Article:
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KY3 News investigation: Public isn't told about state probes of police wrongdoing

Published On: May 21 2014 01:25:48 PM CDT   Updated On: May 21 2014 10:11:20 PM CDT

KY3 News started looking at this issue after learning about two confidential settlements by the City of Branson over allegations of wrongdoing by the same police officer.  That officer still holds a valid state license.


KY3 News has been investigating confidential settlements between police departments and citizens who have accused officers of wrongdoing.  We started looking at this issue after learning about two confidential settlements by the City of Branson.  Both settlements came after allegations of wrongdoing involving the same police officer.  The officer still holds a valid state police license to this day.

Before you can pierce an ear, a tongue, or provide most other professional services, you're required to get a license in the State of Missouri.  That includes barbers like Clint McLemore of Style Barber Shop.

"You can lose your license for major gross negligence," said McLemore.

Police officers carry state licenses and can lose them after investigations that start with complaints about their conduct.   One traffic stop in Branson, which was recorded on a police car dash camera, led to a $30,000 confidential settlement for alleged excessive force.   A separate allegation of a false arrest by the same officer led to another confidential settlement.

The Missouri Peace Officers Standards and Training Program, or POST, is in charge of reviewing allegations of misconduct by police officers to see whether they should retain their state licenses.  Because of the secretive nature of the process, three years later, we don't know if a POST review has or has not been held on the now-former Branson officer.

POST sent notification letters to 382 law enforcement agencies in the last two years.  POST warned those 382 agencies, including the Ash Grove Police Department, the Springfield Police Department and the Wright County Sheriff's Department, that the departments had given POST late notification of an officer's departure or late notification of disciplinary action.

That widespread problem is the same thing that a 2005 state audit found happening with the Peace Officer Standards and Training Program.  The audit says police chiefs are supposed to notify the agency within 30 days if an officer is subject to discipline or under investigation. 

"Our tests also found that this notification requirement was not consistently followed," the auditors wrote in 2005.

The basic question here is when a law enforcement officer should lose his or her state license.  There's almost complete agreement that, if there's a criminal conviction for wrongdoing, the officer should lose that license.  A gray area of the state standards is when there's a confidential settlement of a lawsuit or formal complaint.  Those settlements often include language just like this:  "This should not be construed as an admission of any liability . . . No admission of any wrongdoing."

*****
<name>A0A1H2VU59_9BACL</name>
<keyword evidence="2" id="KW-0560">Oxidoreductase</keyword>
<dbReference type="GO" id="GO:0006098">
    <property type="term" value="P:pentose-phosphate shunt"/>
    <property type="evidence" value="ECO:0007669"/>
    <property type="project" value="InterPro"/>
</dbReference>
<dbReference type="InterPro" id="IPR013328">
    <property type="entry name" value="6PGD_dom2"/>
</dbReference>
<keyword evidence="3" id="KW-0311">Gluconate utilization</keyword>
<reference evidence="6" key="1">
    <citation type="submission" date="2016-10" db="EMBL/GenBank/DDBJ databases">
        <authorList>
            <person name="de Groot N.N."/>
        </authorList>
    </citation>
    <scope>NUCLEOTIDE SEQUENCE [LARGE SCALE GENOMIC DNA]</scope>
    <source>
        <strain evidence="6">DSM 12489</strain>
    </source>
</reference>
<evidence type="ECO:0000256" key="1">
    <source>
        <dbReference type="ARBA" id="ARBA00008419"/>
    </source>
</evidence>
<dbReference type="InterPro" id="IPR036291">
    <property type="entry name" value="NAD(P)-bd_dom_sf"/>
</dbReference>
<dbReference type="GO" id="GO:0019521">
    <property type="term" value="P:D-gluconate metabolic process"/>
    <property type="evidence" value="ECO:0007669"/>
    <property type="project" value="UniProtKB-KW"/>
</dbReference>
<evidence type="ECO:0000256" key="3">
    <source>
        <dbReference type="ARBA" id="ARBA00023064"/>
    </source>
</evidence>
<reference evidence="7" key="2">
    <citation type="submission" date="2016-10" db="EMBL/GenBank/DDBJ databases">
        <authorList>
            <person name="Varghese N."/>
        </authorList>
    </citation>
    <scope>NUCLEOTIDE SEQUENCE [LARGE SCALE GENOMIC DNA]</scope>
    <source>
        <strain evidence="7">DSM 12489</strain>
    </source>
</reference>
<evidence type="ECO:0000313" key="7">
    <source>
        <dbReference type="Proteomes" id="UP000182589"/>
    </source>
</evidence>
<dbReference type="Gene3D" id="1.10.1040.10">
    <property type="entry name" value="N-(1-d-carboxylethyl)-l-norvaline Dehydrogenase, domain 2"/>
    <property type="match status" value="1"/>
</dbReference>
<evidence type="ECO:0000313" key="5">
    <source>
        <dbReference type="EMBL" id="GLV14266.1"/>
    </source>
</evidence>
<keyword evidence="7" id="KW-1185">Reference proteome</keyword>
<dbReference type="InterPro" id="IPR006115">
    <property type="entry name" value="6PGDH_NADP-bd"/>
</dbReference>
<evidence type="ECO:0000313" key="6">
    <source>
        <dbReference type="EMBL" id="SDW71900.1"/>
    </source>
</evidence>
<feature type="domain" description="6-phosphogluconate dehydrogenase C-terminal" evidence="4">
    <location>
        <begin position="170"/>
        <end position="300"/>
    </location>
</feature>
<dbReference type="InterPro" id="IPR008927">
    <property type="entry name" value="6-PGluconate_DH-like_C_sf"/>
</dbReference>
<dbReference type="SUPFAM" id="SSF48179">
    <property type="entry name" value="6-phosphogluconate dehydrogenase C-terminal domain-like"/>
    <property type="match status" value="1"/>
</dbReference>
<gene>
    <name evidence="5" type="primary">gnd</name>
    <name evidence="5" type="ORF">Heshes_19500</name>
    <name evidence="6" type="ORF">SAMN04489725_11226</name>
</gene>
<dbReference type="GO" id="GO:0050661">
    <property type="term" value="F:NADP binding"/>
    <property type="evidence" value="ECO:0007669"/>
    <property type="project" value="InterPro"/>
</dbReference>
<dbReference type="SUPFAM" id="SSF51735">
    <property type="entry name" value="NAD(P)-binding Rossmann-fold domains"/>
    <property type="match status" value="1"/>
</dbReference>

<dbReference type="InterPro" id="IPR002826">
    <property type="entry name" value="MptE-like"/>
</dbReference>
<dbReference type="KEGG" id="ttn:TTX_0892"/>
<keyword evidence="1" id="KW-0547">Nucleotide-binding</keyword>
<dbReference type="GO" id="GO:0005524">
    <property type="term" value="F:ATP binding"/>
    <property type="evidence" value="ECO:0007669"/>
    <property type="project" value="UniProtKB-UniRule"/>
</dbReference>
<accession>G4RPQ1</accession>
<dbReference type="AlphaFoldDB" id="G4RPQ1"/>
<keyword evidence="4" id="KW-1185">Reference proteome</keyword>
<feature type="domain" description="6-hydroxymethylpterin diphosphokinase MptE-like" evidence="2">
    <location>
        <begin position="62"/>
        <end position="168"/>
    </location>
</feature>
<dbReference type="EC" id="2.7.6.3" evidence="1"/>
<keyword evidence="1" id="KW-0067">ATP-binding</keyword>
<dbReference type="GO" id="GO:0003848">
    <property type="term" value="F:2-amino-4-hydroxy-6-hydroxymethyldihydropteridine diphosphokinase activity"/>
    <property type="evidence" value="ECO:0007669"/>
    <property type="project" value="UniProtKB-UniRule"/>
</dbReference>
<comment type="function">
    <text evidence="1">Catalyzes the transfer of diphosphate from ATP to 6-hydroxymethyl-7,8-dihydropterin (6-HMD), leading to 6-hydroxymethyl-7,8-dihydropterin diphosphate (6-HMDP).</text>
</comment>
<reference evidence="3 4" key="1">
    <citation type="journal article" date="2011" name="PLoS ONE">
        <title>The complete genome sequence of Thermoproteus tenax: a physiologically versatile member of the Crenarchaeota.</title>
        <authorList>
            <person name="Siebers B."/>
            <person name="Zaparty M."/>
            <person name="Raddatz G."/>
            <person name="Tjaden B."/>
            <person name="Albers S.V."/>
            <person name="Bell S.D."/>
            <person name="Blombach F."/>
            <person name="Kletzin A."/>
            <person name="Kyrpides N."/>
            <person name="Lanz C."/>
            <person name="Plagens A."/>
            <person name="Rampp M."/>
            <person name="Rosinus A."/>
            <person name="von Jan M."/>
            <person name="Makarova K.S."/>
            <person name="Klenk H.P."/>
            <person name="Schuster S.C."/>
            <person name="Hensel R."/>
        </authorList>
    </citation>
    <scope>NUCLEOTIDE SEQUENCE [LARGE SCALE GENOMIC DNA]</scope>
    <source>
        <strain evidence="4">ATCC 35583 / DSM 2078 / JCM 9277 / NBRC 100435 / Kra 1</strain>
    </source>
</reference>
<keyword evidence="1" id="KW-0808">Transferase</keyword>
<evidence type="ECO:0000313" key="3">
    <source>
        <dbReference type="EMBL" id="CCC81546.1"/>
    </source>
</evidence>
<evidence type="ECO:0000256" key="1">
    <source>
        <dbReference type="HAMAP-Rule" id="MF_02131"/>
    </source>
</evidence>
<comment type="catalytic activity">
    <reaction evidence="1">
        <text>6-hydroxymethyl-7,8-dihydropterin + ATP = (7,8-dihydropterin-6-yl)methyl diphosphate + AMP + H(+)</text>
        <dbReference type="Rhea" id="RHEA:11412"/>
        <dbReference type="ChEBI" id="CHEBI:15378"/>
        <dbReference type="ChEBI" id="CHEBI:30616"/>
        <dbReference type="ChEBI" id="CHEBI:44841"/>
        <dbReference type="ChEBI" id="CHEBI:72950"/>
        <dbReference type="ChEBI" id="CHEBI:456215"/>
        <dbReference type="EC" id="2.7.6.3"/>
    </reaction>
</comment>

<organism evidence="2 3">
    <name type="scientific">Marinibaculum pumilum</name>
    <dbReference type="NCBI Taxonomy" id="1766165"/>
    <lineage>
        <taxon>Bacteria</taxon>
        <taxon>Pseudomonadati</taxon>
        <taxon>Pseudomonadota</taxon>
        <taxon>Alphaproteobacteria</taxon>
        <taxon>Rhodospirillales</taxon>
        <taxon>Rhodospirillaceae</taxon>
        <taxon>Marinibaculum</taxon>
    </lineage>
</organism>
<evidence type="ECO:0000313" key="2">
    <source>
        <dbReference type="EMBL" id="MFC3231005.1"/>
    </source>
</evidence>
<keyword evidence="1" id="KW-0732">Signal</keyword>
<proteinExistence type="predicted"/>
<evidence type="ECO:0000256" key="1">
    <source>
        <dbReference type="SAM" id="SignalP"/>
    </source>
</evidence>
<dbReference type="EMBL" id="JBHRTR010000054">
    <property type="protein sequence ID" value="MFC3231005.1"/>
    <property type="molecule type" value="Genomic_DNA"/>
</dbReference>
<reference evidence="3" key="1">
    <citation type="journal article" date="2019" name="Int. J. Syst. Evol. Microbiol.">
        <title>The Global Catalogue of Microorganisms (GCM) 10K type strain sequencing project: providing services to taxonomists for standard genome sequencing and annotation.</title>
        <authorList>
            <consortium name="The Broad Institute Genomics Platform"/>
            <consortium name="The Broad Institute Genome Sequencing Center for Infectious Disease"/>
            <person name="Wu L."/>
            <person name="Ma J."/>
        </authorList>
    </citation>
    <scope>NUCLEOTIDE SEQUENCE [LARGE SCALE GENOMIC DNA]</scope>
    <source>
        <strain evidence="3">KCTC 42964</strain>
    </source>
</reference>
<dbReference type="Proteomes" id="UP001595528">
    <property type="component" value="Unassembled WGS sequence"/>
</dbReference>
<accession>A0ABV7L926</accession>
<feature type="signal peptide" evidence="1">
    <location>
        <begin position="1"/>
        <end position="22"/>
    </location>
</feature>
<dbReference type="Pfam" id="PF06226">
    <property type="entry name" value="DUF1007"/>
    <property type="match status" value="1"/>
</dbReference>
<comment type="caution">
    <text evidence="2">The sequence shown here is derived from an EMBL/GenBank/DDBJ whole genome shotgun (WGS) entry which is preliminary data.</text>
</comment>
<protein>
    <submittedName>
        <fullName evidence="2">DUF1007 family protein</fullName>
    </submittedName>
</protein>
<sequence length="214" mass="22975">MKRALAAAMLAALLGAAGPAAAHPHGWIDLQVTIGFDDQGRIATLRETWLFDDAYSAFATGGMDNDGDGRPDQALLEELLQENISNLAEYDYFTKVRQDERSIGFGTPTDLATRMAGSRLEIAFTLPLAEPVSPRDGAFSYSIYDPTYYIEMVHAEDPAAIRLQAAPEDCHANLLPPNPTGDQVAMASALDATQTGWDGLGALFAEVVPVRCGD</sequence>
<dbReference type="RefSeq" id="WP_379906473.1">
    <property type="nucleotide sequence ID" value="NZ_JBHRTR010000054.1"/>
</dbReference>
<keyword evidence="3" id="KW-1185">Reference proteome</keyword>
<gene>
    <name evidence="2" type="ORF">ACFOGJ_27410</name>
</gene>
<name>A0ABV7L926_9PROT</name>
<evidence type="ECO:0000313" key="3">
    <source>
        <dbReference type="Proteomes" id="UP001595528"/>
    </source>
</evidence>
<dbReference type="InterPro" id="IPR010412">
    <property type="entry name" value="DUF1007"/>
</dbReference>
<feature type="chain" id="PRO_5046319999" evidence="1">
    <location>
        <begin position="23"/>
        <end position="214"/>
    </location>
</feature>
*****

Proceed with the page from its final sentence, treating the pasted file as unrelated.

We recently traveled to Saint Louis University and talked to two of the men who pushed for a Missouri law to require police officers to be licensed.  We showed them the video of the Branson traffic stop. 

Clarence Harmon, a former St. Louis mayor and police chief, reacted this way after seeing the video, which included the officer taking the driver out of the vehicle.

"Just issue him a summons and be gone.  Get him out of the vehicle for what?" asked Harmon.

Both Harmon and Roger Goldman, a former dean of the Saint Louis University Law School, believe this is the type of incident that should be reported to the commission that reviews police licenses.

"If there's reasonable suspicion of decertifiable conduct, you've got to tell the POST," said Goldman.

"I think there ought not to be confidential settlements," said Harmon.  "It needs to be discussed before the public.  What happened here?  Why did we pay?"

They're not alone.  Another former St. Louis police chief believes incidents like this one should be reported and reviewed in a reasonable time frame.

"There might need to be a little more teeth in the rules in terms of guidance," said David Isom.

"I would either change the law or interpret the law as is.  Everybody could say this and completely get away with the whole purpose of having a POST," said Goldman.

Because of the confidentiality clause, the parties directly involved in this case, have not talked to us.  The POST Commission would not disclose whether a review has happened.

To be clear, none of the people to whom we talked say the officer in the video should lose his license without a fair hearing.  They're saying incidents like this one should be reported to the state and then reviewed right away.

The former Branson officer is an inactive reserve with the Christian County Sheriff's Department.  The Christian County sheriff says,  because of his lack of participation in the reserve program, he will likely be dropped as a reserve in the coming months.

Meantime, a spokesman for POST said Wednesday that the agency believes the Branson Police Department made the required notifications to the state in a timely manner.